“Let me ask you this: is there anything that we can do to convince you to move ahead with this today?”
You're trying to get clients for your small company. You're in a meeting with someone who's said that they might hire you, but they're not ready to make a final decision. You try to get this person to make a decision.
Let me ask you this: is there anything that we can do to convince you to move ahead with this today?
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"Convince" means to make someone decide something based on what you say to them. You can use "convince" without "to". For example, the following can be said if it's already clear from the conversation what you have been convinced of:
He convinced me.
Use "to (do something)" to tell an action that the person was convinced to do. Use "that (clause)" to express that the person was convinced of an idea:
Ed convinced me that the fastest way to get to New York was Highway 95.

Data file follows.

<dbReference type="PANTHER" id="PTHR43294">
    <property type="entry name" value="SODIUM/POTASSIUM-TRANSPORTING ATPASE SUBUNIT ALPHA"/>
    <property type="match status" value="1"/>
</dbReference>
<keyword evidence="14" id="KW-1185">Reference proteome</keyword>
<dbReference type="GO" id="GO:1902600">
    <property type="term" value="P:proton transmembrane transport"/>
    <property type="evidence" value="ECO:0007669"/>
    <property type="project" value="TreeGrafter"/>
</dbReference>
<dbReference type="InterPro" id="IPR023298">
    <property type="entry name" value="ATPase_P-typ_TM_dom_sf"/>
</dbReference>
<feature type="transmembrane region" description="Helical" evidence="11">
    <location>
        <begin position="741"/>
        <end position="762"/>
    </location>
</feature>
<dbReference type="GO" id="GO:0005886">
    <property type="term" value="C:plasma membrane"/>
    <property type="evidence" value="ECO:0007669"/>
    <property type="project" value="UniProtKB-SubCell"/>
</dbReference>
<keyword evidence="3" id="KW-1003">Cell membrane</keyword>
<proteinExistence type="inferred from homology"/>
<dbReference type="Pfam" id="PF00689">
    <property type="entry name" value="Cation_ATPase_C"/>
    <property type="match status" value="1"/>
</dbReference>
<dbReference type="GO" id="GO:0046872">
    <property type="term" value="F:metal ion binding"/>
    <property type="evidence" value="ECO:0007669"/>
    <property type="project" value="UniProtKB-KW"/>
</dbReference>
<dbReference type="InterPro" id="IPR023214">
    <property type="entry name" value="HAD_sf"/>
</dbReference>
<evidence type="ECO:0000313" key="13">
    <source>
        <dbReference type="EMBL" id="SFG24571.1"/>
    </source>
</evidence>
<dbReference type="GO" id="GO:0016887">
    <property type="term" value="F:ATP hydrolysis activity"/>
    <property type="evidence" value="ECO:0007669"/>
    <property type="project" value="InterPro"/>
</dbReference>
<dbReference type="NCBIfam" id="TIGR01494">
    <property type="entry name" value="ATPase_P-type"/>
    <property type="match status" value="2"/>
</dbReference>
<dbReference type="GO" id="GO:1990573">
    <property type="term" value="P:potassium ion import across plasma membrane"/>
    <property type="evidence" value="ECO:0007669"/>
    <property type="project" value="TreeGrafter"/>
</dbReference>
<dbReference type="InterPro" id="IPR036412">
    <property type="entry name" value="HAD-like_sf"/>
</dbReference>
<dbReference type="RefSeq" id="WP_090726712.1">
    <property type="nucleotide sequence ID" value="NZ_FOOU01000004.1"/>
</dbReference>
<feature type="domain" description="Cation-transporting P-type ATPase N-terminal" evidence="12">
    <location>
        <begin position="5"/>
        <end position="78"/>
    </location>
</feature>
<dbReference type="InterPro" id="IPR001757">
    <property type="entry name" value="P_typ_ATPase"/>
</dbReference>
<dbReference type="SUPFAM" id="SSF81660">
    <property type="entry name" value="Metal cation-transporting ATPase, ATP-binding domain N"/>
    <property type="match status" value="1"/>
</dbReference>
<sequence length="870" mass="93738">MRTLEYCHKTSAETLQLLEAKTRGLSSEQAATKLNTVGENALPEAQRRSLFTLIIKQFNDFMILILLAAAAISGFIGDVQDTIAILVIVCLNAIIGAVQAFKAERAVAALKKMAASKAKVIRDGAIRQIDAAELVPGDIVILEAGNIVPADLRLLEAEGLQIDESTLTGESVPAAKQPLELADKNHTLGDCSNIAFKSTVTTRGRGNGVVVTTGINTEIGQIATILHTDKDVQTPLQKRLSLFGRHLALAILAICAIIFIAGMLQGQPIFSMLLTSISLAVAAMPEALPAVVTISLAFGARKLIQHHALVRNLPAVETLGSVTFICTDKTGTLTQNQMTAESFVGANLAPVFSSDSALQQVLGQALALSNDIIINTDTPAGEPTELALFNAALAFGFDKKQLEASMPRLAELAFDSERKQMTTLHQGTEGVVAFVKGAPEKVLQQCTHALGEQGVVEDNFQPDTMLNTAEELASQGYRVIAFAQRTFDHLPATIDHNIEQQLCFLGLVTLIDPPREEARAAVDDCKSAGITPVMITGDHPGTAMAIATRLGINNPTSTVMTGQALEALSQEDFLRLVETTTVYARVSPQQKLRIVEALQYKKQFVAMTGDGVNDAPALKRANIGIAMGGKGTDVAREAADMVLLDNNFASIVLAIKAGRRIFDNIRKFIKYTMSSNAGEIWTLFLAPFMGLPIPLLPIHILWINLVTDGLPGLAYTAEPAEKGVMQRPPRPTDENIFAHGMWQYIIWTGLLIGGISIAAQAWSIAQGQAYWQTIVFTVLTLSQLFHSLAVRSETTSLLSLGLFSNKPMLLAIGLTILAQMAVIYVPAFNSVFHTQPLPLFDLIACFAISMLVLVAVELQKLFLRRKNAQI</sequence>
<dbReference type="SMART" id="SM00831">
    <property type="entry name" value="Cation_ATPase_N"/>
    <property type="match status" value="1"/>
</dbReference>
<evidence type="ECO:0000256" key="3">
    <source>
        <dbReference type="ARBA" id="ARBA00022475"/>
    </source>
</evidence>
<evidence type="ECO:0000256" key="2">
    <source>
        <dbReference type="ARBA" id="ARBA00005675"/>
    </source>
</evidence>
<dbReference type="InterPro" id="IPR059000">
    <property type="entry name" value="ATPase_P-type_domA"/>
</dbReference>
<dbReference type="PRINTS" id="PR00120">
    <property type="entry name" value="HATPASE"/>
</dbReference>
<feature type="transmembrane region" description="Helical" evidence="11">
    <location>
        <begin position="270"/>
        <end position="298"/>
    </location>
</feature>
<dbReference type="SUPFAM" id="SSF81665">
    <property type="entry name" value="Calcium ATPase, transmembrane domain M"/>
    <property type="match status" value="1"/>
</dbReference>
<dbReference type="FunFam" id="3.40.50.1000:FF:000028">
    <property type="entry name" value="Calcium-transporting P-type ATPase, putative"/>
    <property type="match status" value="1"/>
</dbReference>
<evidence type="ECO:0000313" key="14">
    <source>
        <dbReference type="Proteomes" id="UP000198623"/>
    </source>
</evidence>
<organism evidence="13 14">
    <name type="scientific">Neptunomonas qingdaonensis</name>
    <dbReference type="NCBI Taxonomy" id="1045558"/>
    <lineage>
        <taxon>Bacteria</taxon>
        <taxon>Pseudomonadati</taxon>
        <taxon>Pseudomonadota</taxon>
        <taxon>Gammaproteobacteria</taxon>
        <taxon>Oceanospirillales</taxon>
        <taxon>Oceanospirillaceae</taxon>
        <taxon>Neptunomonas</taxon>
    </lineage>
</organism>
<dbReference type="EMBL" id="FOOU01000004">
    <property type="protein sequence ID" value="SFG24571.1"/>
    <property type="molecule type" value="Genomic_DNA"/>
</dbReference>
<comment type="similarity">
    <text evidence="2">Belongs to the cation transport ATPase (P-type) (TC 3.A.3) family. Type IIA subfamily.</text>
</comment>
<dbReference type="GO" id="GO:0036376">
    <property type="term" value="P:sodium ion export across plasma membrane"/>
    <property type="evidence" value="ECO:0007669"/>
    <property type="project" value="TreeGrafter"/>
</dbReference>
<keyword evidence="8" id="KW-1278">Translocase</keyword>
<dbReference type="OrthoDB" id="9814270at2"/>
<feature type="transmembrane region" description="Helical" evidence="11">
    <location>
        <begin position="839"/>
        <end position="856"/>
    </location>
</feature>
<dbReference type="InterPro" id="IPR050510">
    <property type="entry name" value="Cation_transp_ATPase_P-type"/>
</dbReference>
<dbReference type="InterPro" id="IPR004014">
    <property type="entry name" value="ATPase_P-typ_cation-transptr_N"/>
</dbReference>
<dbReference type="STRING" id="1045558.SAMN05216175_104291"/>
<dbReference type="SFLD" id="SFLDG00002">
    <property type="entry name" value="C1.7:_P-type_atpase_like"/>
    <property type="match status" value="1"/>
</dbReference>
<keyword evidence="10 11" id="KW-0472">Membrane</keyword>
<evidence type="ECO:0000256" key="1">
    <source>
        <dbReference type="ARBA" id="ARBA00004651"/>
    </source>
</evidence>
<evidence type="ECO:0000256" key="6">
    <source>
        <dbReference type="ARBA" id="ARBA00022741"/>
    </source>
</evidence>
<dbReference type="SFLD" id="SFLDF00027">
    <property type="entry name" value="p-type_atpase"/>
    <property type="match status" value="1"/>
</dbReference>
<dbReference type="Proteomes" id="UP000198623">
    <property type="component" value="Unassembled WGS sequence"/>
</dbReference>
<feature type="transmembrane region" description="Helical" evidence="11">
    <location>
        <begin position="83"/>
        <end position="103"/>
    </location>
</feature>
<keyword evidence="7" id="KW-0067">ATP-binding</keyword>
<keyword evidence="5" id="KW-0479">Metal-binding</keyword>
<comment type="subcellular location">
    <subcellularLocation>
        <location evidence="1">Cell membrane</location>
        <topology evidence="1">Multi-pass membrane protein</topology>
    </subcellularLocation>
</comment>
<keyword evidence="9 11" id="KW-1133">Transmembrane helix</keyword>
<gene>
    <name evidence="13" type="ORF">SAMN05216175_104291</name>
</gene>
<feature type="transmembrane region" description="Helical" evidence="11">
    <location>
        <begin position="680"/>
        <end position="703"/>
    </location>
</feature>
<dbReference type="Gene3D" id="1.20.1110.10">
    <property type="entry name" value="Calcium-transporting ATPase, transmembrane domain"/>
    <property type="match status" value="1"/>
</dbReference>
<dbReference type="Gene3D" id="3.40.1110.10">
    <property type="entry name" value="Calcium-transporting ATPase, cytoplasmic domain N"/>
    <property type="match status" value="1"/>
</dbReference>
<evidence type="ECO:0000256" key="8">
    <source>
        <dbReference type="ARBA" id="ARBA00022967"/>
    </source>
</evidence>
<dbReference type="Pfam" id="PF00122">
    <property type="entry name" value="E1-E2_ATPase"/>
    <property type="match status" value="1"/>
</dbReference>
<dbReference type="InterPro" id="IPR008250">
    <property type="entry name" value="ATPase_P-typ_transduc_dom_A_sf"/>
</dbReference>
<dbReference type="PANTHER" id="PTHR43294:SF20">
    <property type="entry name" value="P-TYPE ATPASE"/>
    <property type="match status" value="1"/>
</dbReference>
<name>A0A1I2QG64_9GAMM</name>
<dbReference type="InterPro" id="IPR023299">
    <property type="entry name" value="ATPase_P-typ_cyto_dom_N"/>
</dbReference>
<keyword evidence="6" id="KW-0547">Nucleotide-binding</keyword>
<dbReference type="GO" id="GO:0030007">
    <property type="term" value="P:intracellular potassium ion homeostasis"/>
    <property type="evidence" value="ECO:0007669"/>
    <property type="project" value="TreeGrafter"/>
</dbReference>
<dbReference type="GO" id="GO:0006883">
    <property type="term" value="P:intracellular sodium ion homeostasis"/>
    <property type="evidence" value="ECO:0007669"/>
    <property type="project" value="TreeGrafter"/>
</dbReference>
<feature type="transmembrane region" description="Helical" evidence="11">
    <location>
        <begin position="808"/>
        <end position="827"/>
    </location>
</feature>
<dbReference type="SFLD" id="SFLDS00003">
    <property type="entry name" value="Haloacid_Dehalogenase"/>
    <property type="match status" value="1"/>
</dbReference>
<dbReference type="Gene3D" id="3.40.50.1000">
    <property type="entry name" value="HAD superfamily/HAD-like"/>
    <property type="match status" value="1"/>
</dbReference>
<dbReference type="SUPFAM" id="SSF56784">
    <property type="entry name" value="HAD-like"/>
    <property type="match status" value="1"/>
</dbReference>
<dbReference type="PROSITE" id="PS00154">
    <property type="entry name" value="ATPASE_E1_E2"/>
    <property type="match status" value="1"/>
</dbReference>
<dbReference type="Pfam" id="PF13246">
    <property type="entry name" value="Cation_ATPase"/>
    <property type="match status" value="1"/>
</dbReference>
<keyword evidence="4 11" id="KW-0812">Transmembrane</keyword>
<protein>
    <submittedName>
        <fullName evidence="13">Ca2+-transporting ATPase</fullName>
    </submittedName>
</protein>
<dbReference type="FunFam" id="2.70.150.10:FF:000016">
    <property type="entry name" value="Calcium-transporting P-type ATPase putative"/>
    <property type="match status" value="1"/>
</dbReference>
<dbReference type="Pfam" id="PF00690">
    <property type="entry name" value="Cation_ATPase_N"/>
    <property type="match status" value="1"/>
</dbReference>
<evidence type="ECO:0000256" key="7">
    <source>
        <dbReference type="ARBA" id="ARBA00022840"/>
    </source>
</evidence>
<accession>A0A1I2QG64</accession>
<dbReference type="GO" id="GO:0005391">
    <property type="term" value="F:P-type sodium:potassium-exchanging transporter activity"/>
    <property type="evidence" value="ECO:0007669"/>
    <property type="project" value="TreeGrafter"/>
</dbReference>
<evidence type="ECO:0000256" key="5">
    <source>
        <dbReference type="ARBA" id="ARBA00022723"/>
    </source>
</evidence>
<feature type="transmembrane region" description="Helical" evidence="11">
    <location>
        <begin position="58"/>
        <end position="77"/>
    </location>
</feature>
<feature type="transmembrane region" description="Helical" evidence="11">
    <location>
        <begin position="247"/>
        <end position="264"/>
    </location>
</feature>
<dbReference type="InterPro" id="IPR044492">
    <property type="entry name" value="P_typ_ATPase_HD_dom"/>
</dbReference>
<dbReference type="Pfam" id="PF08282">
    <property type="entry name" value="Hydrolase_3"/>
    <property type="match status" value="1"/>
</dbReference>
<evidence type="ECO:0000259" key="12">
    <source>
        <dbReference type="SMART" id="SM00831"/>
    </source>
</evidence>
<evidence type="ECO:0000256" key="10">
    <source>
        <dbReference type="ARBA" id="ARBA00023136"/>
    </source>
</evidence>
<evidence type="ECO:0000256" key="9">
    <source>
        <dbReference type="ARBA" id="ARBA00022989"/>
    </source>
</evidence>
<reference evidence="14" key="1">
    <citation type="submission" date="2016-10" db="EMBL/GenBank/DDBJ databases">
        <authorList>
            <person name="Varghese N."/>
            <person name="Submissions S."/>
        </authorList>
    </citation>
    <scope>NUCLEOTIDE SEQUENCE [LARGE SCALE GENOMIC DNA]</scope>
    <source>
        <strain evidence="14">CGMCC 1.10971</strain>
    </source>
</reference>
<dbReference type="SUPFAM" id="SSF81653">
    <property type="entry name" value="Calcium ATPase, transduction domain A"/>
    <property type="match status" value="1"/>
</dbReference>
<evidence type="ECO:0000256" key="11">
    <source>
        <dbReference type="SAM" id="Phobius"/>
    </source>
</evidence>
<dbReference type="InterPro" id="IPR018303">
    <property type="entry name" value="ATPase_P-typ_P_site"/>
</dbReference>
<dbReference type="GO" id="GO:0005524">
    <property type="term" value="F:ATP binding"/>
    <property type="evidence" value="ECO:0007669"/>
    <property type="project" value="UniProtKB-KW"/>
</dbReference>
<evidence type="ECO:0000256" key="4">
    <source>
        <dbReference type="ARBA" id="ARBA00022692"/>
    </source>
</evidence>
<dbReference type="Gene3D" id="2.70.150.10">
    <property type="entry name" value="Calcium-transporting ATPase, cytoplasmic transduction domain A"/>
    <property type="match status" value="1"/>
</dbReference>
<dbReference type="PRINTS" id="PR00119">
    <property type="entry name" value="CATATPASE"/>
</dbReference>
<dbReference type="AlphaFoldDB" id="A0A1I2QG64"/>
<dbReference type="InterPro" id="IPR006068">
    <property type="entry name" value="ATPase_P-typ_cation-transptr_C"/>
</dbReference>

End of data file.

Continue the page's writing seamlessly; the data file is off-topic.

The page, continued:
Sometimes English speakers use the phrase "Let me ask you this:" to introduce a question. For example:
Let me ask you this: where do you see yourself in five years?
You usually use this phrase when you're trying to convince someone of something, or come up with a solution to a problem.
Here's a short example of a conversation:
A: I've been really low energy lately. I don't know why.
B: Hmm. Well, let me ask you this: have you been drinking a lot? Because that's something that will definitely sap your energy.
In this example, Person B is trying to solve the problem of why Person A is low energy.
If you're trying to convince someone of something, but it's not working out, you can ask this question as a last resort:
Is there anything we can do to get you to stay?
Is there anything I can do to get you to make you believe me?
When you "move ahead with" a plan, it means that you decide to follow that plan and you start to act on it. This phrase is especially used to talk about making progress on something that was paused for a while.
We've been talking about it for a long time, but now we're finally moving ahead with it.